(True Belgian waffles)
Few foods immediately evoke the warm, hazy feelings of breakfast more so than the Belgian waffle. Unlike the contemporary American rendition, true gaufres de Bruxelles are airy, thin, and slightly crispy with distinctly deep pockets. It should be noted that the authentic variety is also enjoyed at all hours of the day. Waffles come from an age-old tradition of cooking runny batter between iron plates heated over a wood burning fire. Though this practice can be dated back to the ancient Greeks, the more familiar version of the waffle came into play sometime in the Middle Ages.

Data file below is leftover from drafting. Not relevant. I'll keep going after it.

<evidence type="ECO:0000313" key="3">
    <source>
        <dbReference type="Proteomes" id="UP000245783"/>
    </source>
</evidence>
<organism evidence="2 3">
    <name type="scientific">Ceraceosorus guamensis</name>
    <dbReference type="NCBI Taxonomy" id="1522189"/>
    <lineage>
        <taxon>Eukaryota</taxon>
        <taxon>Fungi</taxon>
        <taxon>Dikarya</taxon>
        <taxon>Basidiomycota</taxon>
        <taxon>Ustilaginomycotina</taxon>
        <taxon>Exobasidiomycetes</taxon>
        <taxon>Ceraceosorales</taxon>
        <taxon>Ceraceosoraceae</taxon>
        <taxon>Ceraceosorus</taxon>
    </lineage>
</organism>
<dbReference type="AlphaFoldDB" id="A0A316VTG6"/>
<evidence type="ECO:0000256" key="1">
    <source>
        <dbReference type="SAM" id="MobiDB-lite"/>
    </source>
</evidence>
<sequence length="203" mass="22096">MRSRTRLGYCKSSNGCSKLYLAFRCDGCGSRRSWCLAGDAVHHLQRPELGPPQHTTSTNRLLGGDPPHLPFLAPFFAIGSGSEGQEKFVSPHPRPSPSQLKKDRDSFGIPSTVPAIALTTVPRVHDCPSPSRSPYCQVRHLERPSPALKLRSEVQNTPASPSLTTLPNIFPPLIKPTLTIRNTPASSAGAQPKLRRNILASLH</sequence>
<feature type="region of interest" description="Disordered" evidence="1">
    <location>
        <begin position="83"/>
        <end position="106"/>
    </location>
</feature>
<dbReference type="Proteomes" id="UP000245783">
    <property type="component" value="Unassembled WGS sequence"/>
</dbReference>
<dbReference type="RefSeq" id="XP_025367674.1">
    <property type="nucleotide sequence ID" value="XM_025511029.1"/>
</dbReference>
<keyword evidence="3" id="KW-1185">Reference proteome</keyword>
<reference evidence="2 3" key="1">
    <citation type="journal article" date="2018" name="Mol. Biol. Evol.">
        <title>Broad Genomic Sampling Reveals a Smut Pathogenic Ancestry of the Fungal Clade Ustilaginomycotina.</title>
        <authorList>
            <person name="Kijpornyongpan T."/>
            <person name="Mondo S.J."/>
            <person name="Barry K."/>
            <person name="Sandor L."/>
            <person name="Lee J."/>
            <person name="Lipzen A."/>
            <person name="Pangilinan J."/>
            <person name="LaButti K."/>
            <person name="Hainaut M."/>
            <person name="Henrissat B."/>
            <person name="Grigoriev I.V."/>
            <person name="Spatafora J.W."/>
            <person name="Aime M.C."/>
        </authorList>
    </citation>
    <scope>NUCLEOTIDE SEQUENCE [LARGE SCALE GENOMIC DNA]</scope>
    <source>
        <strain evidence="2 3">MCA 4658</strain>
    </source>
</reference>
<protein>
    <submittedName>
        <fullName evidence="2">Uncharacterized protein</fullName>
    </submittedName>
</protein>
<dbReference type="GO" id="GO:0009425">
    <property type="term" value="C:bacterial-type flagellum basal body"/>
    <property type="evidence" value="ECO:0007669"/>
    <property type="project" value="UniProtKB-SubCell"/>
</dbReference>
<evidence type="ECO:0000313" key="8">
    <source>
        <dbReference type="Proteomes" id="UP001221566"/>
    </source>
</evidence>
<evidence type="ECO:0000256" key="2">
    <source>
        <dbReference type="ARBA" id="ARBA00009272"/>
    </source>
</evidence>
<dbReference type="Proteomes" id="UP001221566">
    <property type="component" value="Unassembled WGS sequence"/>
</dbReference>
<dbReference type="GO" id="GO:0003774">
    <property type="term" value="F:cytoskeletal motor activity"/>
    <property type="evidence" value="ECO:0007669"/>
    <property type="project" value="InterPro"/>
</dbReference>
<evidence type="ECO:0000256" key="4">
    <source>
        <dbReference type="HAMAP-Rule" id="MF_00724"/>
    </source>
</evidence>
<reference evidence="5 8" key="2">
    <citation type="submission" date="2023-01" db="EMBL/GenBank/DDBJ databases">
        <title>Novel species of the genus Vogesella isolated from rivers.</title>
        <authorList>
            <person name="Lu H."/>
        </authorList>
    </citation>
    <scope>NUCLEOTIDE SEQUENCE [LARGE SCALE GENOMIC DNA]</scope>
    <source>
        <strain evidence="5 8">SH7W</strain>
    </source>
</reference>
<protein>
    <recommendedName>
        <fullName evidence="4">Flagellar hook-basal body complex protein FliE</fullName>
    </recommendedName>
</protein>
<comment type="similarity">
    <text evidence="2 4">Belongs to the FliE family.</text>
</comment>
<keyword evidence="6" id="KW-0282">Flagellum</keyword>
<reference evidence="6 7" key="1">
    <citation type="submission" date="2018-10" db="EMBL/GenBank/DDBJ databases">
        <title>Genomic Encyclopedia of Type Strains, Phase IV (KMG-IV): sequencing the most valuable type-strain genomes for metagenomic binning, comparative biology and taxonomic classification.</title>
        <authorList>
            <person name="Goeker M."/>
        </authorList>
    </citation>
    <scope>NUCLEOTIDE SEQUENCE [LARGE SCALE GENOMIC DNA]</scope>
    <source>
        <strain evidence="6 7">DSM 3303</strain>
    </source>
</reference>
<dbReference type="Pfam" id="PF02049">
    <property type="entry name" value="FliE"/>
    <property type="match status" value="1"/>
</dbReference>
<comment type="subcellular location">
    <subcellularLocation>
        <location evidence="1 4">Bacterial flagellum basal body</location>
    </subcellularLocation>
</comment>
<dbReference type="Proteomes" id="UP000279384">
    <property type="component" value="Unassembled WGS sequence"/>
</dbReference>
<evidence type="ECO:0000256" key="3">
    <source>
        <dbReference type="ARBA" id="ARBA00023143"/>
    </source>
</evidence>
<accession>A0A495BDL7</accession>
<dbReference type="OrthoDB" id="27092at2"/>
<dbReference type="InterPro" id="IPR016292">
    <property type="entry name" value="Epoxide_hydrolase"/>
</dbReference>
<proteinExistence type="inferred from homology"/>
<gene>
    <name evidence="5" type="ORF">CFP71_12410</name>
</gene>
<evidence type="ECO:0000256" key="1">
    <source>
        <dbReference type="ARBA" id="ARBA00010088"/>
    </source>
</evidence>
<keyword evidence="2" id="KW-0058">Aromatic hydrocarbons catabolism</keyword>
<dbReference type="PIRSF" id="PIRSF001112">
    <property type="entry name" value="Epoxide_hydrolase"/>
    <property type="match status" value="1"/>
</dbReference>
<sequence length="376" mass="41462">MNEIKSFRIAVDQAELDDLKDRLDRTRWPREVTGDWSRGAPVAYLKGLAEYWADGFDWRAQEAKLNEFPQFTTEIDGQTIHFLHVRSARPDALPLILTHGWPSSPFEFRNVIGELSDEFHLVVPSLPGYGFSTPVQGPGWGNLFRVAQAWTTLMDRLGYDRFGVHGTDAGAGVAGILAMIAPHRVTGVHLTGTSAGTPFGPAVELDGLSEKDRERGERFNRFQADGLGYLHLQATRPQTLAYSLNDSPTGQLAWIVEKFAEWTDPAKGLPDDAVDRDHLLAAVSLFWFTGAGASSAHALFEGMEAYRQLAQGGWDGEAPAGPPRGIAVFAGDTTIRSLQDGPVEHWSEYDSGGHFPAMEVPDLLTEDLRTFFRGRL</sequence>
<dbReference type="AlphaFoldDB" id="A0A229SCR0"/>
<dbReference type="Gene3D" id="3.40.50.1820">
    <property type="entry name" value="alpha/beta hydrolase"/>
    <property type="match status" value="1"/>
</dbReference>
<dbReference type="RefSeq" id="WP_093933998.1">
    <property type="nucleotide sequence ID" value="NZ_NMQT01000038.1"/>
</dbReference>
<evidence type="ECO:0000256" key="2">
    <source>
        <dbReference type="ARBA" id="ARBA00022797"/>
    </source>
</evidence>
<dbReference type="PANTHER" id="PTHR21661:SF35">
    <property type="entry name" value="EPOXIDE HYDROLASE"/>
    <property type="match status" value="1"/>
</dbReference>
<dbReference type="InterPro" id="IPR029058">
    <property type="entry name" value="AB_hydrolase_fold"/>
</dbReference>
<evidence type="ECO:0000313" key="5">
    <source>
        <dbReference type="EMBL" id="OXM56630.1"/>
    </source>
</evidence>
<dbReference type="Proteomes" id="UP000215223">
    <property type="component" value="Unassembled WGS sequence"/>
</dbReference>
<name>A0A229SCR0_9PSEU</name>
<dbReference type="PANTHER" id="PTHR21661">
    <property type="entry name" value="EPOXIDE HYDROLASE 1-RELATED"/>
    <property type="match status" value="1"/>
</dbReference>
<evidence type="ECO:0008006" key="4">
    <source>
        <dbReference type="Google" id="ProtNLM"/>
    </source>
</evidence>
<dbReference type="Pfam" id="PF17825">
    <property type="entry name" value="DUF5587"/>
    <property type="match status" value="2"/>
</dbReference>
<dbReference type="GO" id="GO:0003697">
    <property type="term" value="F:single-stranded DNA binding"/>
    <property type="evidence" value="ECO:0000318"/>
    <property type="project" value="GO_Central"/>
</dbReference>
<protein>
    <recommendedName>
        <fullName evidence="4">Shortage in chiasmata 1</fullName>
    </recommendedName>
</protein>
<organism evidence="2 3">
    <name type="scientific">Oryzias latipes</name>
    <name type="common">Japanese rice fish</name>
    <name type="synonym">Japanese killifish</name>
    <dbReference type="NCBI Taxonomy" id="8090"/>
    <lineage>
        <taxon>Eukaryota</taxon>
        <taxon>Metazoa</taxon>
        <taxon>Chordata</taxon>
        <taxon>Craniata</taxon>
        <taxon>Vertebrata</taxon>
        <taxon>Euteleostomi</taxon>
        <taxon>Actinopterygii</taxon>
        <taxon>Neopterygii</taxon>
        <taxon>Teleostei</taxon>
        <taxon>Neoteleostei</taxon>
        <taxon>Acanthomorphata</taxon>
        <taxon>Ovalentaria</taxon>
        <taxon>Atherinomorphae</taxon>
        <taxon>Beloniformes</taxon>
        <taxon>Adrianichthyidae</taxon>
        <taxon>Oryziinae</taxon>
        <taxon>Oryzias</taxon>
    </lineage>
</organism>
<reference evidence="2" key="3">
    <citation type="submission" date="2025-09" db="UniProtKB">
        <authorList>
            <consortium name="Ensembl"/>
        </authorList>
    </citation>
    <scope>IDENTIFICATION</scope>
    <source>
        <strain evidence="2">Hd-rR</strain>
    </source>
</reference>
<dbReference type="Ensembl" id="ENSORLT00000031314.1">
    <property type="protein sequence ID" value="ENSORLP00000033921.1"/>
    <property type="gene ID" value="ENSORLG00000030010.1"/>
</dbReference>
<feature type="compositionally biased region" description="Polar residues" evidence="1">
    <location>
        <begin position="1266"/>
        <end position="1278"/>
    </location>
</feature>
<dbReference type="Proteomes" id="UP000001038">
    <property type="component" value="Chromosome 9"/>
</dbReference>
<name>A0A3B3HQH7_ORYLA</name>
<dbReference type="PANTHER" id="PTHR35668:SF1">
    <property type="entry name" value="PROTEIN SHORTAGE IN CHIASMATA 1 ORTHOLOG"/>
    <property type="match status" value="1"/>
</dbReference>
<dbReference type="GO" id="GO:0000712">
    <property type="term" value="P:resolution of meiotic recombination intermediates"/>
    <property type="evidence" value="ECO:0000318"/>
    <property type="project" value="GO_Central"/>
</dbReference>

One of the biggest distinctions between the fluffy, dense treat we find at our local IHOP and the lighter, more flavorful cake purchased straight from a Belgian street vendor lies in the leavening agent. American waffles typically depend on baking powder instead of fermented yeast, creating a large difference in the flavor profile. While waffles weren’t originally prepared with sweeteners, and are still often enjoyed as savory treats, gaufres de Bruxelles can usually be found topped off with confectioner’s sugar and a healthy dollop of sweet cream butter.
I tried my absolute best to recreate a recipe for true Belgian waffles in my own midwestern kitchen. The crispy edges created for a interesting contrast against the plushy center, while the full-bodied batter spoke for itself. With fresh fruit and powdered sugar, the waffle stands alone as a satisfying midday snack. Unfortunately, my American sensibilities could not resist drowning the cakes in syrup…